We continue to hear pundits describe gold as a bubble. Certainly it will turn into a bubble before this is all over but we are hardly in the bubble stage yet. In order for a bubble to form you need the public to come into an asset class. The public is pretty dim and it can take 15-20 years before they “catch on”. It took 18 before they noticed the tech bubble.
Once they do start to “get it” we will have about a year to a year and a half as gold enters the parabolic stage before the bubble pops. See the Nasdaq chart below from late 98 to March of 2000.
At gold’s top, half of your neighbors will be buying gold (not selling like they are doing now).
At the top there will be lines outside the the local coin dealer waiting for the next shipment of gold to come in.
At the top 7 of 10 billboards you see driving down the highway will have something to do with precious metals.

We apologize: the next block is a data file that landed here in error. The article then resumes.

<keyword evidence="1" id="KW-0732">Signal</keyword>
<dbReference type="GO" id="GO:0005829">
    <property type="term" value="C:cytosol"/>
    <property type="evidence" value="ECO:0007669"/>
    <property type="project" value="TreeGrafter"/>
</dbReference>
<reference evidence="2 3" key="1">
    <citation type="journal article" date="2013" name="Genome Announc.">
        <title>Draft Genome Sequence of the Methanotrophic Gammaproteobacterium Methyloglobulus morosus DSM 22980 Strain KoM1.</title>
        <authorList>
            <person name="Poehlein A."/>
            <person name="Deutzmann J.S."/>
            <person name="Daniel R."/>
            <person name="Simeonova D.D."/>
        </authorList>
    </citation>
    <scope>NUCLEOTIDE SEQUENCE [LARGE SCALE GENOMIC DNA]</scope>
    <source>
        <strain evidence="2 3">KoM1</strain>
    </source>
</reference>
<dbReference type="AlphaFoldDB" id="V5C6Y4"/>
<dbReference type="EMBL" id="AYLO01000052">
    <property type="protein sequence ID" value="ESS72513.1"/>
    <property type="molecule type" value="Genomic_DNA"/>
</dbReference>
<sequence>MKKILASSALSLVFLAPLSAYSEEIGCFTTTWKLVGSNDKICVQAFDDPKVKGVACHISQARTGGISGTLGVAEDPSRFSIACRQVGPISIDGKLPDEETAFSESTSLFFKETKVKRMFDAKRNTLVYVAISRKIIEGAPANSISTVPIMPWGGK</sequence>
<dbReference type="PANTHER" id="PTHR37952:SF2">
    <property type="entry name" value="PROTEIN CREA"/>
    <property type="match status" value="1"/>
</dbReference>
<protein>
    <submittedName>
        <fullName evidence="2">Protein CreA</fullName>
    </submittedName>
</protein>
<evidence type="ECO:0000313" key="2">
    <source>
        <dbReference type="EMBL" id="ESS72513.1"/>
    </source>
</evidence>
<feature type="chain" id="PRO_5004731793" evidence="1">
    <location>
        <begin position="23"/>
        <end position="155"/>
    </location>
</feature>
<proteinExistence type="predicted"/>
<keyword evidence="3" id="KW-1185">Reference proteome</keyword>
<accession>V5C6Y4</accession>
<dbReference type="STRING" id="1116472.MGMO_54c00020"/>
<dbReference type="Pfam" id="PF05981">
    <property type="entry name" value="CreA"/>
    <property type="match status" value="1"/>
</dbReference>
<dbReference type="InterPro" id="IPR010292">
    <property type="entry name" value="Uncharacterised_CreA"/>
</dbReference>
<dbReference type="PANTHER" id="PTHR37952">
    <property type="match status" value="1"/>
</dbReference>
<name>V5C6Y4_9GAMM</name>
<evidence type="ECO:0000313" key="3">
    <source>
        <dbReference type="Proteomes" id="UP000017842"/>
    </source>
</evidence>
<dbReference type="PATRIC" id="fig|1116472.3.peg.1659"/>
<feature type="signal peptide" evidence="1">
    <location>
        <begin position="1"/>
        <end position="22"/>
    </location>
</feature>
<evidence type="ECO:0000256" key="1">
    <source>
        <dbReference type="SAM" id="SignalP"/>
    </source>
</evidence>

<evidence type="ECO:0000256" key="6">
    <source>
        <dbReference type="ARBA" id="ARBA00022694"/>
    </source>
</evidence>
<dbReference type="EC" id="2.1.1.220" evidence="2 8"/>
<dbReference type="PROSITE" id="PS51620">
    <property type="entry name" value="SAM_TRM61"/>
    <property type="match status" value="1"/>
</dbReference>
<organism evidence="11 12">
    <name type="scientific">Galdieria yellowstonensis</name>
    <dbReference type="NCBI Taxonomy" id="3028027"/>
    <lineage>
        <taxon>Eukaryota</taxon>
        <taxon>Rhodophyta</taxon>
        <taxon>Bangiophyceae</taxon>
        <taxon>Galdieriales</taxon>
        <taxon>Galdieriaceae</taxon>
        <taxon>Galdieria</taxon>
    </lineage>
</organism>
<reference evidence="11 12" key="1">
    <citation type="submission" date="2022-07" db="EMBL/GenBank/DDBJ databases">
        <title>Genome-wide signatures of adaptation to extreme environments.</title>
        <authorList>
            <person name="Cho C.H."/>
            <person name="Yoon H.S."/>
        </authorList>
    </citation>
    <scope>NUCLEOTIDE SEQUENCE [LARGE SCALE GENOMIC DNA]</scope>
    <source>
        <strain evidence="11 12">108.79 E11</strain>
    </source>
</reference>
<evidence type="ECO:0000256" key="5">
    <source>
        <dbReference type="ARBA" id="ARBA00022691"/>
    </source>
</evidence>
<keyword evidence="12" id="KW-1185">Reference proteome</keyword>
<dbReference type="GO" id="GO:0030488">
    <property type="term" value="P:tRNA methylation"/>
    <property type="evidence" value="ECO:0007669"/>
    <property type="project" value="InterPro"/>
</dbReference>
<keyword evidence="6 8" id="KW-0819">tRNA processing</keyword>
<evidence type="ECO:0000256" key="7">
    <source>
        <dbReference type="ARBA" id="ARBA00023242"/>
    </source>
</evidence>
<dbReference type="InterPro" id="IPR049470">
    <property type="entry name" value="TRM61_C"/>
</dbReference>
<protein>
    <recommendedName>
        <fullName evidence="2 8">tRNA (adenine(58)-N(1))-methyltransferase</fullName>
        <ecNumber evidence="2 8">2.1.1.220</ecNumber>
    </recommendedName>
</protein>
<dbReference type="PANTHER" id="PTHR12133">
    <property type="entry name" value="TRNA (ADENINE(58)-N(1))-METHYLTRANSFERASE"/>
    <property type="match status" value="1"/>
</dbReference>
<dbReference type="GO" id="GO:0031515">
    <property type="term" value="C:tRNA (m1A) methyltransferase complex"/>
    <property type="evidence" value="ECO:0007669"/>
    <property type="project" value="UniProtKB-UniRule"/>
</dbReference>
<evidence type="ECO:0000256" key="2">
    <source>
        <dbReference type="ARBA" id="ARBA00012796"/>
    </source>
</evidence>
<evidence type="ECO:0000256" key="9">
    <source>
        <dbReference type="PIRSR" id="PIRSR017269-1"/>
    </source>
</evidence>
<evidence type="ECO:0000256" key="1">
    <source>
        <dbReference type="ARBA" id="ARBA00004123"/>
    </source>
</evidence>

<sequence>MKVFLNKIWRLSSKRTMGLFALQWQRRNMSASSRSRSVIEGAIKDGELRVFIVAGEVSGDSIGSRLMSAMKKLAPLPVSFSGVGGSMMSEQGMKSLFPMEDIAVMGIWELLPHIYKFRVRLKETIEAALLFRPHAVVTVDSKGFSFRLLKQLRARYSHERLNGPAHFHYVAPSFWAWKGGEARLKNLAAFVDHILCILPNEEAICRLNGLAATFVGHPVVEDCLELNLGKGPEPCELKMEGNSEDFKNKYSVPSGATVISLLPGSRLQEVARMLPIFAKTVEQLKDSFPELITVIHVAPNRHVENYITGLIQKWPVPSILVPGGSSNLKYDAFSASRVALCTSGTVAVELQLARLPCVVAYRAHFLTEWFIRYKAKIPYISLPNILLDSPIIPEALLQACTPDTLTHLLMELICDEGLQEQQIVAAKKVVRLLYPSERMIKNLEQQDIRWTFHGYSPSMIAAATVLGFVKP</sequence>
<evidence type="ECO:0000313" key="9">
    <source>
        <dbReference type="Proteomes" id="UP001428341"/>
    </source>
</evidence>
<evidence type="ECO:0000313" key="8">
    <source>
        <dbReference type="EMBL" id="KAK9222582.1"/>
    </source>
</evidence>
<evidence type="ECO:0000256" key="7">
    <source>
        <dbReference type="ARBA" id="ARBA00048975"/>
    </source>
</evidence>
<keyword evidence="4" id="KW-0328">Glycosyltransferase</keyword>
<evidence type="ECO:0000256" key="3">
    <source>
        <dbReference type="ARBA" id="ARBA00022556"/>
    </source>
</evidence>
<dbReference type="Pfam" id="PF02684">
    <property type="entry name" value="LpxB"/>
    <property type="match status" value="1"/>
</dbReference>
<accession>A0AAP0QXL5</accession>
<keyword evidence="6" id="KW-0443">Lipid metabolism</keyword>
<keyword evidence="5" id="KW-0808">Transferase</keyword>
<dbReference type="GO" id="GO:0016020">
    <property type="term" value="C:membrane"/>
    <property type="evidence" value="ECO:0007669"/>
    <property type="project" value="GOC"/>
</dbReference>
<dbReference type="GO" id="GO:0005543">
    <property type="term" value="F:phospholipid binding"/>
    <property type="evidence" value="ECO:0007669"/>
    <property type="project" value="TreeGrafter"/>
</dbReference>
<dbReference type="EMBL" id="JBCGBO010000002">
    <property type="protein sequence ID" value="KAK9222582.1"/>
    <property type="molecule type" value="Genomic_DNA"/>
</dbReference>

At the top the guy standing next to you in the grocery store will tell you how many thousands of dollars he made last month off his gold coins.
At the top everyone will have become convinced the dollar is toilet paper and will only continue to decline until it has become worthless.
At the top the population will believe that we have to go back on a gold standard. By the way, a gold standard never stopped any country from debasing its currency. In ancient Rome they clipped some of the gold out of the coins. Roosevelt confiscated and arbitrarily revalued gold in the 30’s. A gold standard will not prevent a government from trying to get something for nothing by debasing the currency.
At the top stocks will be universally hated and gold universally loved. In reality, stocks will at that time, represent true value. Much more so than a shiny metal with virtually no industrial uses.
At the top smart money will eventually come to their senses and realize that true value (profitable companies making the necessities for life on Earth) are being given away for pennies on the dollar to purchase a shiny metal that really has no intrinsic value.
Here is a chart of the Nasdaq followed by a chart of gold. You tell me, does gold look like a bubble yet?